Have you ever stepped into a room and immediately felt surrounded by positive energy? Such was the case at the launch party for Emmy Kegler’s new book “One Coin Found” on April 2. As the pastor of Grace Lutheran Church, 1500 6th Street NE, and a sought-after speaker, her ability to beautifully showcase emotion sided with humility was of no surprise. What did surprise me was that this powerful, strong and courageous woman wanted nothing more than to thank all those she loved at an event focused around her. But once you read her book you will know why: Emmy is a person of the people and for the people. With endless grace she took the stage as a friend to all, her receptive spirit put the crowd at ease. She then shared her personal story of love, faith, courage and pride.
Kegler has much to be proud of: She has an impressive array of talents ranging from a studious mind (getting her a master’s degree in divinity from Luther Seminary) to a passion for doodling which is then incorporated into animation. As a queer woman in the church, she also coordinates and is editor of Queer Grace, the online encyclopedia for LGBTQ and Christian Life. Her most recent accomplishment is the launch of her new book, “One Coin Found.” It tells her story of growing up queer in the church, as well as how she tackled the Bible and navigated its pages. Kegler stated it best: “I am opening a door to scripture.”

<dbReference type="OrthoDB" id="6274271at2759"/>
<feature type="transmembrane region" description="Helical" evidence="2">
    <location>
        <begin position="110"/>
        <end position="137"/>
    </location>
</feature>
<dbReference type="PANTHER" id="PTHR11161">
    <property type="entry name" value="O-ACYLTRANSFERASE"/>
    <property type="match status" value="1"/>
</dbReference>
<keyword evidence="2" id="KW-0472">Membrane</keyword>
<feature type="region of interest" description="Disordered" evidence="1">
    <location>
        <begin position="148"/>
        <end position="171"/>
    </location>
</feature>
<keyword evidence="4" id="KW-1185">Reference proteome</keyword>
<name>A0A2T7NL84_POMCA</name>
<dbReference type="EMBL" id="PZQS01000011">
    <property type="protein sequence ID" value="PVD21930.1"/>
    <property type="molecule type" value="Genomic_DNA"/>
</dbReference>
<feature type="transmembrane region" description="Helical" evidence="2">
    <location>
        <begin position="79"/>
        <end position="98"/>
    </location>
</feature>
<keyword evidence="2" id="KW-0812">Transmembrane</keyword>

During the readings, Kegler relived the emotions of her writing, giving a glimpse into the hours, sacrifice, pain and love that goes into writing a book; captivating the audience. “One Coin Found” is less of a book and more of a written journey of real emotion, conflict and ultimately, acceptance. Kegler read a passage describing a confrontation she endured at 17, listing all the knowledge she wished she had known during that time. “I did not realize that I wrote this book for my 17-year-old self, until this moment,” she said.
As the night continued, she progressed into the Q & A part of the evening. Often a time of a few awkward silences, this was not the case for Emmy Kegler. With a full gaggle of loving friends and family, the night was one of celebration. She answered an array of questions that delightfully ranged between silliness and seriousness. Kegler said, “I didn’t want to write another apology letter … I didn’t want to write another ‘Let’s have a coffee and explain your story’ book …after deliberation, I finally decided that this was a hermeneutic memoir.” We also learned the best place to have a good cry; “the best place for a smart woman to cry is a bathroom, because Hermione Granger did that, too,” said Kegler, ensuring that a Harry Potter reference was not lost.
No matter your walk of life, or religious belief, we all have a thing or two to learn from Emmy Kegler. Despite being pushed away from the religion she loved, this author used her best characteristics to make her own path and she did it with an immense amount of grace, acceptance and respect for those she loves.
What do we plan to see from Kegler next? Numerous projects, from the sound of it. This young author has many ideas, plans and doodles in her quiver, all just waiting for the correct timing.
Below: Emmy Kegler drew on her experience as a pastor, scholar, and member of the LGBTQ community to create her latest book, “One Coin Found.” (Provided photo)